Not-so-faulty towers

With 70 towers currently under construction in London and another 102 with planning permission, the skyline of London is changing. Our trend towards residential towers cannot be denied, but why the strong move to tower-living?

Already home to Burj Khalifa, the world’s tallest free standing building that stands an impressive 163 floors (or 829.8m) high, Dubai has now announced plans for the world’s tallest residential tower too: Meydan One. At 711m high, not only will this feat of architecture include the world’s tallest residential skyscraper, but it will also house the world’s largest indoor ski resort, a marina, navigable canal, beach and bike trail. Only in Dubai, hey! 

Both of these towers will completely dwarf the more modest ones that are sprouting up here in London, with the tallest tower currently under construction a mere 59 storeys (One nine Elms and The Diamond Tower jointly share this honour). However, our general trend towards residential tower living cannot be denied. In fact, over 10,000 homes have been built in towers in London over the last decade and this number is only growing; there are 70 towers currently under construction which will provide over 20,000 units when completed. In addition, there are a further 102 towers with planning permissions which will provide in the vicinity of 24,000 units and 29 under application, set to provide another 7,000.  And these towers are getting taller; the tallest tower in the pipeline is Landmark North at 75 Stories.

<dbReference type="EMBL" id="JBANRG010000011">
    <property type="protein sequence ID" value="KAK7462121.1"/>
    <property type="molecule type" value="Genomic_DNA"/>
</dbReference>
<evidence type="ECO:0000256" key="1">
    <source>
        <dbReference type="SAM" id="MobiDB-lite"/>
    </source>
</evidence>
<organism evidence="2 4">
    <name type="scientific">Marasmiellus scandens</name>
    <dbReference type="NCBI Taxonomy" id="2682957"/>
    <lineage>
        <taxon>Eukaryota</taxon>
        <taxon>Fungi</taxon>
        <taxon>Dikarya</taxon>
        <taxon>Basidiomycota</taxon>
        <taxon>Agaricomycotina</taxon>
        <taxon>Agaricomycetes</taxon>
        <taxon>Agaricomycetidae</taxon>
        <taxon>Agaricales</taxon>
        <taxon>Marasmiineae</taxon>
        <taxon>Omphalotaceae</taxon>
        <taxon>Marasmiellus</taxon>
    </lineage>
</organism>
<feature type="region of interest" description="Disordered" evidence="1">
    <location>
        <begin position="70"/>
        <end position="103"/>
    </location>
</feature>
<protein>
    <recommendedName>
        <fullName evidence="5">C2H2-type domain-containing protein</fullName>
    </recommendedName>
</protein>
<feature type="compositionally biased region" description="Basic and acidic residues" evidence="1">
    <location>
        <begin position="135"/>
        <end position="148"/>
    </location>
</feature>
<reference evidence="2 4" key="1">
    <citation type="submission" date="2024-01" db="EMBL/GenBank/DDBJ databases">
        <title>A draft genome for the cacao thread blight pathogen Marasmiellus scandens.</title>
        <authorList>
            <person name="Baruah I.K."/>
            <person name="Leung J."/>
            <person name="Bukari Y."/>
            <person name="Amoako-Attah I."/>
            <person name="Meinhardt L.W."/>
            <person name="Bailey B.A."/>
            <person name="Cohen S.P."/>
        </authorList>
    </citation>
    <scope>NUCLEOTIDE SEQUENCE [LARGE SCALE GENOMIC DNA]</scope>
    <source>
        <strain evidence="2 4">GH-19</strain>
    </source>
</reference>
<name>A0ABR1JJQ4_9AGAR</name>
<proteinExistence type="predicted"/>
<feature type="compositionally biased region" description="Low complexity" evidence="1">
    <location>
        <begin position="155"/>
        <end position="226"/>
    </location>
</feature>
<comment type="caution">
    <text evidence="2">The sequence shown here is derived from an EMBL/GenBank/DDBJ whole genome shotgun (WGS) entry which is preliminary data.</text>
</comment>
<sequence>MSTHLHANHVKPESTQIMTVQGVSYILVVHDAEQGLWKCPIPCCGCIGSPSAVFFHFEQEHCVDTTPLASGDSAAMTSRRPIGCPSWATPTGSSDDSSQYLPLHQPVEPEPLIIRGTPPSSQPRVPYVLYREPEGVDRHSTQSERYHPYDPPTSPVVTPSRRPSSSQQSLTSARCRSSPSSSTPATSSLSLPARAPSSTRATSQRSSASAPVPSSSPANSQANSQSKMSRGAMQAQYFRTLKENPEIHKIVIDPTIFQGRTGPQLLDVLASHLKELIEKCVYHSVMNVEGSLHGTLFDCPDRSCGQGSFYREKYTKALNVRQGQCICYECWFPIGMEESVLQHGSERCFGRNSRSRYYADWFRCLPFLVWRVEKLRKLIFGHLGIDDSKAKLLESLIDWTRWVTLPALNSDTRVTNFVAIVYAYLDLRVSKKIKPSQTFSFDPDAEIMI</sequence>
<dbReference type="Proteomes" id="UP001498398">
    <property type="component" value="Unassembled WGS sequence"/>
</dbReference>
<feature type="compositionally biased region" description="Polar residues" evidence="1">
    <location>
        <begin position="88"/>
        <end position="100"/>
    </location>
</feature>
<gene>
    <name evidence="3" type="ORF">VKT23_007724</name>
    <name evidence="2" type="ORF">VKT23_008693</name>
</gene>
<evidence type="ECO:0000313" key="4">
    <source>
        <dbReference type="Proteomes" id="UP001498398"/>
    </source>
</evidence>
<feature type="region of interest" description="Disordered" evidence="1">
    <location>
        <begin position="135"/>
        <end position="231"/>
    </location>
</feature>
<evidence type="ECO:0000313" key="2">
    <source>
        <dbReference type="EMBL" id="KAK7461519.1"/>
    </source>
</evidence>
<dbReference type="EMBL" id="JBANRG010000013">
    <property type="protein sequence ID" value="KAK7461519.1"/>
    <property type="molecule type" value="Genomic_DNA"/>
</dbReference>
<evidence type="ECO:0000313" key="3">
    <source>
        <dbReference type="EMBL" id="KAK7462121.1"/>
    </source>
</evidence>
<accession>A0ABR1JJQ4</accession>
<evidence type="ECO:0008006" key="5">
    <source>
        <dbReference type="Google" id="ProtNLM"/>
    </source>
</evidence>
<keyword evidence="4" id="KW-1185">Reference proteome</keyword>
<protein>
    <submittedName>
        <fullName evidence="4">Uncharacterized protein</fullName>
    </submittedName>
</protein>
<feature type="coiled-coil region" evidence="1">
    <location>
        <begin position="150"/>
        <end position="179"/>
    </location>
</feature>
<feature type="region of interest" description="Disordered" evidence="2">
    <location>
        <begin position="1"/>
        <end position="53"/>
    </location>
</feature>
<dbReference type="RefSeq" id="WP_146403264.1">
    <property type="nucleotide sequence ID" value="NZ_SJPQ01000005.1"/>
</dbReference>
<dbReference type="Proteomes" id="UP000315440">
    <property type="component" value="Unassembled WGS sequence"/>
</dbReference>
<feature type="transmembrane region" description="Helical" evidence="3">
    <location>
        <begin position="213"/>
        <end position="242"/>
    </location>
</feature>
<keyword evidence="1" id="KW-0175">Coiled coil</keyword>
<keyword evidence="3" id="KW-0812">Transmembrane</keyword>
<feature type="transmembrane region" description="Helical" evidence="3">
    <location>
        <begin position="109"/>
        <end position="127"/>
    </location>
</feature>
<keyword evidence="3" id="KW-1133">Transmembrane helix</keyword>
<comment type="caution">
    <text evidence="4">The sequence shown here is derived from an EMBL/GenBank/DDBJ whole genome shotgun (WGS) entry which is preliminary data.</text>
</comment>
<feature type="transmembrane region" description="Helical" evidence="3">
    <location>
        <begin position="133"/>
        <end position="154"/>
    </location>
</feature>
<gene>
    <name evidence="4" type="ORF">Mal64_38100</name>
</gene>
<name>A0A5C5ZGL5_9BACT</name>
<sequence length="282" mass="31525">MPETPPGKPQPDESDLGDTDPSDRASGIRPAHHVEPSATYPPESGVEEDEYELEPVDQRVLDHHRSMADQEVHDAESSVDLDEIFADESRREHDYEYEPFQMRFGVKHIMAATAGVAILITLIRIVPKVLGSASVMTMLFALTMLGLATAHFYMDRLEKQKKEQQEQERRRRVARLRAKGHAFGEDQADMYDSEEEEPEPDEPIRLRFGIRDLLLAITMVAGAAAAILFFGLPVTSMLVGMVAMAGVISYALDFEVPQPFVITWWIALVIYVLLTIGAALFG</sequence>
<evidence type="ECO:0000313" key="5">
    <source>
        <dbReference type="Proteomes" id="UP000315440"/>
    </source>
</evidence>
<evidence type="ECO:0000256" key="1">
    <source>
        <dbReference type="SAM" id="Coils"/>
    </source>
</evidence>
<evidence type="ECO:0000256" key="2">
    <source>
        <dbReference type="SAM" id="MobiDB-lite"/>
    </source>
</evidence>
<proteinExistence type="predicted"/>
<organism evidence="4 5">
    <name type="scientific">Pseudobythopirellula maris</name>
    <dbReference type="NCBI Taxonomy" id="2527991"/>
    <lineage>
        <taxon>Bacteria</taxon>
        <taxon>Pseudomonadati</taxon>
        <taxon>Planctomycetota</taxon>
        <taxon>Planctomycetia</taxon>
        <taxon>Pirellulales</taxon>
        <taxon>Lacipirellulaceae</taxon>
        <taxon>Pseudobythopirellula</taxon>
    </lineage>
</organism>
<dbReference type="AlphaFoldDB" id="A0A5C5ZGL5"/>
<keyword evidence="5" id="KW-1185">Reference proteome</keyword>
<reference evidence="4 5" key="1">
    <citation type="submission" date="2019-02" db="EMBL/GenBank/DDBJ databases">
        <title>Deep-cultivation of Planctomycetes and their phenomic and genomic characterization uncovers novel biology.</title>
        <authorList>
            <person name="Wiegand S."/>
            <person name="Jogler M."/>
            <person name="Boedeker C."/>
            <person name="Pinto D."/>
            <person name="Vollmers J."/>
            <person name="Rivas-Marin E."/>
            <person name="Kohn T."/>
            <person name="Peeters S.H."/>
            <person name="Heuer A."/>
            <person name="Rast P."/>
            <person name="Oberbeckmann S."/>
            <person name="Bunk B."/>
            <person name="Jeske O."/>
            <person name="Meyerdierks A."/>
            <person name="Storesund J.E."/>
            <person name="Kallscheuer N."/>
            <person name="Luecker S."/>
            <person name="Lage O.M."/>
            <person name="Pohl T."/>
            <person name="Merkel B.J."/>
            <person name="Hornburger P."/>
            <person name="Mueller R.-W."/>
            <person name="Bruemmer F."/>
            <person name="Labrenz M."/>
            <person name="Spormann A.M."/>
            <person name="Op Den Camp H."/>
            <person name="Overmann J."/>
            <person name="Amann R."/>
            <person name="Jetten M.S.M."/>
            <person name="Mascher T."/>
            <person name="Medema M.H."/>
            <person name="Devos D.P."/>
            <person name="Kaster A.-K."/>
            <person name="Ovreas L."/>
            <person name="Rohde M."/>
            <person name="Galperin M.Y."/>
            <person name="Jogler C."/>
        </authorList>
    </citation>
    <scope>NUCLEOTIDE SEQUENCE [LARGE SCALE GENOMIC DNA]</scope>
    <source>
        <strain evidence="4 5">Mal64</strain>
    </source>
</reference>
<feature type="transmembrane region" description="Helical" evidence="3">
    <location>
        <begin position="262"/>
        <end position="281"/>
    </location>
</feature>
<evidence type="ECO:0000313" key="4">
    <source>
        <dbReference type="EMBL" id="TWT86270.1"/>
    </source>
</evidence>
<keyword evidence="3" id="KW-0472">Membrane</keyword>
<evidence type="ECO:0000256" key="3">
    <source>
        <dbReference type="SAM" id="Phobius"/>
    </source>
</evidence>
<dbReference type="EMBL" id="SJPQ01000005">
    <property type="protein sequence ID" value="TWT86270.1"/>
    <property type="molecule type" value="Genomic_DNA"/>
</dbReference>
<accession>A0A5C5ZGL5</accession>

So, why this strong move towards tower-living? Most obviously, of course, is our ever-expanding population and the increased strain this puts upon residential supply. Towers are a way for developers to continue to operate against increasingly restricted land supply and the resulting soaring land costs. Then there is globalisation and the transient workforce that has created – it is not uncommon for young professional to work and move to Singapore, Hong Kong, New York and many other global cities, where tower living is the norm, to work for a few years. By the time they return to London they have become accustomed to tower-living and have gained an appreciation of its advantages. And the advantages are many, with most towers positioned in central locations allowing easy access to the city centre and consequently shorter commutes – not to mention the astonishing views.

Perhaps that is why our research suggests that towers attract a premium of 2.3% per floor, a 3.5% premium for anything above the 20th floor and a further overall premium of 36% over local embedded value. However, this additional value doesn’t come without a catch. There is of course a much higher build cost and all or nothing approach to building a tower. Added to which, there are the planning issues. In particular, there are a number of viewing corridors to contend with and towers can often evoke strong local reactions.

However, despite these hurdles London is undoubtedly growing vertically as opposed to horizontally, and will continue to do so. Our towers may not be 163 floors high as yet, but they certainly are growing.